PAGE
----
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With strong goaltending, the kids could surprise at the World Cup

How will Team North America do in the World Cup? I am guessing better than many expect.
The Hockey News

The Hockey News

The odds changed a bit when goaltender Matt Murray led the Pittsburgh Penguins to the Stanley Cup last June, don’t ya think?

Up to then, it seemed like Team North America’s Achilles heel at the World Cup was between the pipes. How could the group of 23-and-under players possibly compete against their older and more experienced competition if they didn’t have a capable goaltender?

Well, just ask veteran Marc-Andre Fleury how capable Murray is. The 22-year-old Murray stole the crease from Fleury and refused to give it back. He was a strong contender for the Conn Smythe Trophy as playoff MVP that was eventually won by his teammate, Sidney Crosby.

When you factor Murray’s emergence along with the fact John Gibson of the Anaheim Ducks shared the William Jennings Trophy with then-teammate Frederik Andersen, suddenly Team North America doesn’t look too shabby in net. Emerging Connor Hellebuyck will likely be third on the depth chart when training camp opens. Who knows where it goes from there.

As the 2016 World Cup of Hockey draws near – it will begin in less than a month – I find myself totally intrigued by the kids’ chances. I wouldn’t dare downplay the amazing feat of the 1980 Miracle On Ice team from the United States that shocked the hockey world and stunned the Soviet Union with its storybook victory at the Winter Olympics in Lake Placid, but there are some similarities.

Compared to their opponents, Team North America will be relatively inexperienced. (Thanks Captain Obvious!) On the other hand, team organizers Peter Chiarelli of the Edmonton Oilers and Stan Bowman of the Chicago Blackhawks have the luxury of being able to choose some pretty special young players.

Start with Connor McDavid. The future captain of the Oilers is a generational star – a freak of nature – who was born to be in this type of event. McDavid will easily take his place among the best players in the game and, for my money, should have been named the NHL’s rookie of the year last season. He finished third in voting, many of those doing the selecting penalizing him for missing 37 games with a shoulder injury. I feel 45 games is a big enough body of work to judge a player against his peers especially when you finish third in the NHL in points per game at 1.07, courtesy of his 16 goals and 48 points.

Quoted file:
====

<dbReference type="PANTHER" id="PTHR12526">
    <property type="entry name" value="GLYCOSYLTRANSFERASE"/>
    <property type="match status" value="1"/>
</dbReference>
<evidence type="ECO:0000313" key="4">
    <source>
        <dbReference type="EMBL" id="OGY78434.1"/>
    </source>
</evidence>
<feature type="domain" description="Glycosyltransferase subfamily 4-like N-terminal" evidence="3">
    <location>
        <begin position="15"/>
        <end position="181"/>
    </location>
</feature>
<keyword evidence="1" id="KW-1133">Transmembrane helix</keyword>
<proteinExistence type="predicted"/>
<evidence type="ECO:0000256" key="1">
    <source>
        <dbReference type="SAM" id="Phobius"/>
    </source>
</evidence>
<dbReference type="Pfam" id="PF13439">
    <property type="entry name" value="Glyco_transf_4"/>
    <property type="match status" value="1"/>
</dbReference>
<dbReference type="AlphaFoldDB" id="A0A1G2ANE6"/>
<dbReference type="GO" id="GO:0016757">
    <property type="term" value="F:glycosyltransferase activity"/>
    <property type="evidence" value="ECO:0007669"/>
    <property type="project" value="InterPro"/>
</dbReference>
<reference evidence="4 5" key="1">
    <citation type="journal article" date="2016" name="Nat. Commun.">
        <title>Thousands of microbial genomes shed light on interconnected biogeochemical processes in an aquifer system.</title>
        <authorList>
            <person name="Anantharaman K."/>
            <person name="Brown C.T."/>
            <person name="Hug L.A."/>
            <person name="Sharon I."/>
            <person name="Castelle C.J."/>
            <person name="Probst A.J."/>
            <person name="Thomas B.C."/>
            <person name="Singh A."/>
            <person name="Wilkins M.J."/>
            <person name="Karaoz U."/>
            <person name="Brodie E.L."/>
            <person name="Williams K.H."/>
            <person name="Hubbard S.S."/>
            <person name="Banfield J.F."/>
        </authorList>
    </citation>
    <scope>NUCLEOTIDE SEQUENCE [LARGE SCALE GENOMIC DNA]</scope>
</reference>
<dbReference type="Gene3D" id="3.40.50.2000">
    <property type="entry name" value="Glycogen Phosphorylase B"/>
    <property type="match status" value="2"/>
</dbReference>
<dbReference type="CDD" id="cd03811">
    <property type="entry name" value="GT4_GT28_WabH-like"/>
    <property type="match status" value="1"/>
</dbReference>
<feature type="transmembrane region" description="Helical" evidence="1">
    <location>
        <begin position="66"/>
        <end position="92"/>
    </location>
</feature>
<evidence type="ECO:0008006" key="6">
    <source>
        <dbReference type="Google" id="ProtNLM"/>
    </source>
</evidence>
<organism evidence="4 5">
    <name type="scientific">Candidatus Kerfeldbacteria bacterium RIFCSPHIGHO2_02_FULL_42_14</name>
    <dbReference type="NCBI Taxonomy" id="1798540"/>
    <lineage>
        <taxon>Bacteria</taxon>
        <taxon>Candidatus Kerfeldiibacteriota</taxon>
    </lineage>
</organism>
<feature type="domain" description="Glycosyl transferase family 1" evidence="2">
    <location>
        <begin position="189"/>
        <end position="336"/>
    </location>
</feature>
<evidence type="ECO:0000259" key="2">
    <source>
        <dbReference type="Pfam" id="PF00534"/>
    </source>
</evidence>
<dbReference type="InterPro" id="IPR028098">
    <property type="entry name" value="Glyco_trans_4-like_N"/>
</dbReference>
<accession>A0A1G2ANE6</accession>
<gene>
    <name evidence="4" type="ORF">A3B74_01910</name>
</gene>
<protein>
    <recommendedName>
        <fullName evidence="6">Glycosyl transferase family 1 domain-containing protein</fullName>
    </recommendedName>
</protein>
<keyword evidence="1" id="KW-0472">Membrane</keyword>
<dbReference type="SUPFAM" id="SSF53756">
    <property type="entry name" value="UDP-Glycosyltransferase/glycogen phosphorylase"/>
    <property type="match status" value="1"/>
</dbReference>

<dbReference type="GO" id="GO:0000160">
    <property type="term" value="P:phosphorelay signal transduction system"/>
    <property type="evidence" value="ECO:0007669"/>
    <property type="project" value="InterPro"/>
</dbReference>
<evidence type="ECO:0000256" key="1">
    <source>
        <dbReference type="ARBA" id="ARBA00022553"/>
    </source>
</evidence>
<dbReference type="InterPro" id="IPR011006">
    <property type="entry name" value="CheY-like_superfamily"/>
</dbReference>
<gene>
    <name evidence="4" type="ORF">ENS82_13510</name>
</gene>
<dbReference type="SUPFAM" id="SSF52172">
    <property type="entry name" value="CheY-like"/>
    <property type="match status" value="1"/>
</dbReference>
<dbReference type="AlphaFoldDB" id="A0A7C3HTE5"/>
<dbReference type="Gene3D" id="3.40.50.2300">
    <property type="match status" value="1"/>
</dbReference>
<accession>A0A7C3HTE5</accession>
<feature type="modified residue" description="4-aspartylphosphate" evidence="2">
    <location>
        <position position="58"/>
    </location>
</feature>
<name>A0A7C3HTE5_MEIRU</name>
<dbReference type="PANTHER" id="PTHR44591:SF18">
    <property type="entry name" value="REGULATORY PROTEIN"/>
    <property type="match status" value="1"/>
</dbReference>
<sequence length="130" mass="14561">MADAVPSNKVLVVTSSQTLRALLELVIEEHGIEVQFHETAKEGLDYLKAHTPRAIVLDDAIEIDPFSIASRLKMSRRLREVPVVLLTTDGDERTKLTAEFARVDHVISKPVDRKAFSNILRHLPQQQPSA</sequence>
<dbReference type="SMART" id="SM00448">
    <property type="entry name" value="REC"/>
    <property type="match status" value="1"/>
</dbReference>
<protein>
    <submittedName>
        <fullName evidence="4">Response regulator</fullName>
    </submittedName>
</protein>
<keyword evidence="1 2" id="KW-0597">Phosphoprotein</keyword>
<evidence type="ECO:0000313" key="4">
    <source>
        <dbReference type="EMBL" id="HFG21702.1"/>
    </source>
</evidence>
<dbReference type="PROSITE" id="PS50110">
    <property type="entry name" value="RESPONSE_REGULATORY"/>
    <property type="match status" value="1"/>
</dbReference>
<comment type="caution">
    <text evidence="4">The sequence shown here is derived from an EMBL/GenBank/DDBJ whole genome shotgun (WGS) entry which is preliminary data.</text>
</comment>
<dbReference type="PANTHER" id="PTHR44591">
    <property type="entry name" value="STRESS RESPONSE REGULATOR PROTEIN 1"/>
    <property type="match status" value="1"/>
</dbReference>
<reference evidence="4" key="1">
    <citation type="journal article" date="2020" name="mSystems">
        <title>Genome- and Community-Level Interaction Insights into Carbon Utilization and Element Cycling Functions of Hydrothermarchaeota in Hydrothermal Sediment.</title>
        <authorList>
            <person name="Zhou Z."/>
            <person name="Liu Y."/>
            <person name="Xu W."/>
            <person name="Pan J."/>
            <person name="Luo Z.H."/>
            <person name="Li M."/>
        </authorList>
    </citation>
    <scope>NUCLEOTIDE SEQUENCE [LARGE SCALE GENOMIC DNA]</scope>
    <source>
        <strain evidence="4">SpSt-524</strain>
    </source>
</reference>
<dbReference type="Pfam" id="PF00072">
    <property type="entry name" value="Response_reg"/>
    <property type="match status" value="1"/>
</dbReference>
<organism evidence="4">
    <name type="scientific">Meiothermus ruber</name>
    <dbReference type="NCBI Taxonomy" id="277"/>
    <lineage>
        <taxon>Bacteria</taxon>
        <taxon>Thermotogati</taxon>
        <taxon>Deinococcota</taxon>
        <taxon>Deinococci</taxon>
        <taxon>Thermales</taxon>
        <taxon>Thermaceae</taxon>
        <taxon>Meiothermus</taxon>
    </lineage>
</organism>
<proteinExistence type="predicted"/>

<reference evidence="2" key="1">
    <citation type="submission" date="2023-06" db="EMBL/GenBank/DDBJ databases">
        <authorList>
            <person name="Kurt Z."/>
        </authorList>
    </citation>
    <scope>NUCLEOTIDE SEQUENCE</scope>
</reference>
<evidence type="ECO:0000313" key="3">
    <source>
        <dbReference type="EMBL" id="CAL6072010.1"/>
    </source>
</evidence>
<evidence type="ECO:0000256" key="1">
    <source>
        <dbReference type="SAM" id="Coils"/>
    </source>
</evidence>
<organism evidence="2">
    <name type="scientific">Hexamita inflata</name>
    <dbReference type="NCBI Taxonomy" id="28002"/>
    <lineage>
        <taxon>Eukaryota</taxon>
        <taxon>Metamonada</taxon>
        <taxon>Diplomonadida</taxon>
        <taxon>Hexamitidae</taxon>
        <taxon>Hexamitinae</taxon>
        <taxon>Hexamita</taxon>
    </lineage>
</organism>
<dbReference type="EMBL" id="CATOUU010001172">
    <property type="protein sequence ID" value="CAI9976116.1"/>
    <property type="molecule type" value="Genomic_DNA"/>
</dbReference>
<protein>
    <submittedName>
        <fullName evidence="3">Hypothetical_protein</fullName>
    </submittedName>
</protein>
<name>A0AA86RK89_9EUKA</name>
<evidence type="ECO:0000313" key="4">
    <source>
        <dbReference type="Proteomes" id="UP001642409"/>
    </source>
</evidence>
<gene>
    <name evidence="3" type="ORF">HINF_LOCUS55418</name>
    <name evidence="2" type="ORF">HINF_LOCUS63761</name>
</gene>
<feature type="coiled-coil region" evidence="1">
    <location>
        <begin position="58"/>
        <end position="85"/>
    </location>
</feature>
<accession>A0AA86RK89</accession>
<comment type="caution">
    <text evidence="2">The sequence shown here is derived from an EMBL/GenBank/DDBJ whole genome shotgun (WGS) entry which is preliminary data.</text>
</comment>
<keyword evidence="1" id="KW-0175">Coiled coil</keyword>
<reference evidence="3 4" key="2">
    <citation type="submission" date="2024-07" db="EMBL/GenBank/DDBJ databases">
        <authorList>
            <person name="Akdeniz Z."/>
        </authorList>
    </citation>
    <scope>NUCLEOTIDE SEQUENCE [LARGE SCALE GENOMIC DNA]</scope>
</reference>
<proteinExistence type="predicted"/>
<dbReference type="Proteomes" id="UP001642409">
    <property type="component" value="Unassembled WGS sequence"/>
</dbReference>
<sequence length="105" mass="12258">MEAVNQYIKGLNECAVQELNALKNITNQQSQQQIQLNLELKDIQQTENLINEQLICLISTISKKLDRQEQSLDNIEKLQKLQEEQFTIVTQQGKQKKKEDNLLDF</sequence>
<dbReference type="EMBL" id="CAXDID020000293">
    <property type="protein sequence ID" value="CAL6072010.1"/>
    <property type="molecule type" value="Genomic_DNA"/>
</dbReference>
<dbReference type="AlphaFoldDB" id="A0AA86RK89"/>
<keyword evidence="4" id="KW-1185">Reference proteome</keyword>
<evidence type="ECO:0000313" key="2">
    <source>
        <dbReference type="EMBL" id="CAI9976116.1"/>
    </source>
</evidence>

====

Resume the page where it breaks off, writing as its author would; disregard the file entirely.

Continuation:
Then there is Jack Eichel, the No. 2 pick in the 2015 draft, behind McDavid, who is also an advanced player at this stage of his career having finished second in Buffalo Sabres scoring last season with 24 goals and 56 points in 81 games.

The skill level beyond those two young stars is very high: Johnny Gaudreau of the Calgary Flames, Natahn MacKinnon of the Colorado Avalanche, Jonathan Drouin, who finally hit his stride late in the season with the Tampa Bay Lightning, splendid Dylan Larkin of the Detroit Red Wings, Sean Monahan of the Flames and Brandan Saad of the Columbus Blue Jackets. The list goes on.

A wild card for Team North America is center Auston Matthews. The top pick in the 2016 draft by the Toronto Maple Leafs looked right at home playing professional hockey against men (24 goals and 46 points in 36 games) in Switzerland last season and again at the World Championship with the United States. At 6-foot-2 and 210 pounds, this man-child has the potential to make an immediate mark on the hockey world, beginning with the World Cup.

Defensively Team North America will be challenged. Indeed there are some very good young players led by the hulking and mature Aaron Ekblad of the Florida Panthers. Like McDavid, this kid has captain written all over him and he backs down from nobody.

Morgan Rielly of the Maple Leafs also has a maturity about his game thanks to three years of NHL experience and Seth Jones has the size (6-foot-4, 210 pounds) to handle many of the big forwards he’ll be matched up against.

Much of what unfolds will have a lot to do with how veteran coach Todd McLellan handles this group of youngsters. Can he convince them, as Herb Brooks did with the 1980 American Olympic squad, that they are worthy opponents? Can he keep them relaxed if things start to go off the rails in a game?

Certainly the kids have nothing to lose. Their opponents, however, are in a no-win situation. If they beat the kids, well, they were supposed to win. If they lose, they look like bums.

How will Team North America do in the World Cup? I am guessing better than many expect.

Do you believe in miracles?



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